Sunday, March 18, 2012

Reconsidering Khudair Mery

‘To write is certainly not to impose a form (of expression) on the matter of lived experience…Writing is a question of becoming, always incomplete, always in the midst of being formed, and goes beyond the matter of any liveable or lived experience. Writing is inseparable from becoming: in writing, one becomes-woman, becomes-animal or vegetable, becomes-molecule to the point of becoming-imperceptible.’ (Gilles Deleuze, ‘Literature and Life’)
With this quote of Deleuze today's Khudair Mery article in Al-Sabah newspaper started. Mery is writing about writing. I must declare here that I never had read anything about Gilles Deleuze before today. Thank you Khudair Mery for this clever article. For this philosophy that we need in our daily life. Because of you I will start buying Al-Sabah more and more. 

Another article tells about Khudair Mery trial to direct a theatrical piece of Jean Genet.
Today's Al-Sabah issue was remarkably mentioning the name "psychiatry" here and there. 
Labua Arab (Labua means literally: Lioness; and Arab means Arab), a new Iraqi actress was stating that: "Art had stolen me from psychiatry!"
In the article she declared her early dream to be a psychiatrist so that she can understand people. 

An article entitled: "declarations of a mentally ill" written by Ali Daneef Hasan, talks about people gathering one morning in Iraq outside a governmental department for some papers to fix, and as they were waiting a man among them declared that he is a mentally ill patient and that one must admit this and not be shy of it. Not only that but he said that he thinks that all of the Iraqis are mentally ill and most admit this to feel more secure and healthy. He added that when he started declaring his mental illness in public he started to feel much better and balanced. He said pointing to a clerk in that governmental department: "That clerk had screamed in my face and threw my papers in my face but I forgive him because I know that he is a mentally ill patient."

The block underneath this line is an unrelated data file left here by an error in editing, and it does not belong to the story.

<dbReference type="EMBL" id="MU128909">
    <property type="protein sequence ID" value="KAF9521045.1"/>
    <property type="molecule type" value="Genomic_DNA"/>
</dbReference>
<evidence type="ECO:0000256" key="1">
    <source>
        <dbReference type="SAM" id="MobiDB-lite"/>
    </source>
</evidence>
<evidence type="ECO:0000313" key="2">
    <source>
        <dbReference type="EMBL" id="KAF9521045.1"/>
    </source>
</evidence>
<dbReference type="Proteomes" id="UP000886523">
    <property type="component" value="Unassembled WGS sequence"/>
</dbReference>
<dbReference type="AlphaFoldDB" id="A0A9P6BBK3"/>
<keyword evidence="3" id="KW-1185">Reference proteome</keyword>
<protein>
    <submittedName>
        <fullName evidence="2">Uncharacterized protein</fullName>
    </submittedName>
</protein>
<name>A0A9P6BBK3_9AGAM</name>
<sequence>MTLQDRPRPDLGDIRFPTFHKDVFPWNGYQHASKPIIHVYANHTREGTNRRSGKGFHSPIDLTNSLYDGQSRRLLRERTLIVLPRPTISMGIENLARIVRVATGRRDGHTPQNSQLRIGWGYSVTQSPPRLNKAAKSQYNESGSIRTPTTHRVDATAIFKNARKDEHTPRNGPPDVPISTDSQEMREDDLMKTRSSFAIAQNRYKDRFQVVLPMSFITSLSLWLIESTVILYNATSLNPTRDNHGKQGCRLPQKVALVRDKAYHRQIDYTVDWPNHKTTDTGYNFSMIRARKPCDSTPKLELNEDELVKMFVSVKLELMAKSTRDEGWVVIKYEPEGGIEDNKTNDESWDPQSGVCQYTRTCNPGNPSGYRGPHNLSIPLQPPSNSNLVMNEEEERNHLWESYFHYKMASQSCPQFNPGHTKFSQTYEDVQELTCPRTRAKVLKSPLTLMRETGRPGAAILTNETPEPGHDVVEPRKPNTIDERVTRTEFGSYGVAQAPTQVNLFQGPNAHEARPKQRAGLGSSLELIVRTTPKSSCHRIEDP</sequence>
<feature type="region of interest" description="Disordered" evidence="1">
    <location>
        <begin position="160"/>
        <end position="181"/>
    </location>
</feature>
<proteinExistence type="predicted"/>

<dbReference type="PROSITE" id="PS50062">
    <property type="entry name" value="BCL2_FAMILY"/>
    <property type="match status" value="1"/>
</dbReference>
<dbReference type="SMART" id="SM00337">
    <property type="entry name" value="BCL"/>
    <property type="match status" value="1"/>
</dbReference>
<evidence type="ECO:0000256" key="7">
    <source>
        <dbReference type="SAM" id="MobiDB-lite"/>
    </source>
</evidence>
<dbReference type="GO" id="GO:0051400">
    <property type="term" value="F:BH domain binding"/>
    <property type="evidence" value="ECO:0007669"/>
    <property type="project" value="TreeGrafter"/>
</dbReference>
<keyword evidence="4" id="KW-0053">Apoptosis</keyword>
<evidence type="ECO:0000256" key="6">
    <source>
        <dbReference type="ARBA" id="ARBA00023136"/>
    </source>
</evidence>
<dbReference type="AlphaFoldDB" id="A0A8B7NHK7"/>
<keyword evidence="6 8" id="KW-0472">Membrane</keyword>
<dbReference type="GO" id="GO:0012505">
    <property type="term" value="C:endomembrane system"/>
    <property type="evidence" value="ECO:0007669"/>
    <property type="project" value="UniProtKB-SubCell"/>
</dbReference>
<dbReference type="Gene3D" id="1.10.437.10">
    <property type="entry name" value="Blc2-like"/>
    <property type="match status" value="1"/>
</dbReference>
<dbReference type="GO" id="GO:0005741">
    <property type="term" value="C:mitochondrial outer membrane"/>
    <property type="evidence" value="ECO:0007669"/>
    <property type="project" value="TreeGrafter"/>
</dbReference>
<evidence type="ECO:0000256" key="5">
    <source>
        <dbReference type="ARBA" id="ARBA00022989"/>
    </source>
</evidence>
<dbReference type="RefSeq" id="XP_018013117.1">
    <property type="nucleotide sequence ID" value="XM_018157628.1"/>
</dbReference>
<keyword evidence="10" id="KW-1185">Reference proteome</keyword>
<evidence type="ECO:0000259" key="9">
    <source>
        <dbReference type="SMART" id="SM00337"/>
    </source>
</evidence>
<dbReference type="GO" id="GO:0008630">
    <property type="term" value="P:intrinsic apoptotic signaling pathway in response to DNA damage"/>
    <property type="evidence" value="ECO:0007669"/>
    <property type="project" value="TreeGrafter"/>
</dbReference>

The article was cute and clever.
Next to the article is a picture of a Chinese man standing on his head, on a nail!

 Ali Shaye wrote an article entitled: "Psychological Needs" and is talking about those patients whose families leave them at the gates of one of Baghdad mental hospitals. Their family disappear after leaving them. Next to the article is a caricature by Khudair Al-Himyari showing a "punishment" coming to the only working clerk among the other sleeping clerks, a thing that is real and repetitive in governmental departments.
 Donald Rumsfeld's "Known and Unknown: A Memoir" is being translated in a series of articles since some time in Al-Sabah. Today was talking about the 1st of May 2003, the day of the end of the military operation in Iraq.

 There were many other interesting articles like the one about sculptures made from the previous wars' waste products. 
 Those were interesting but of course not.... cute!

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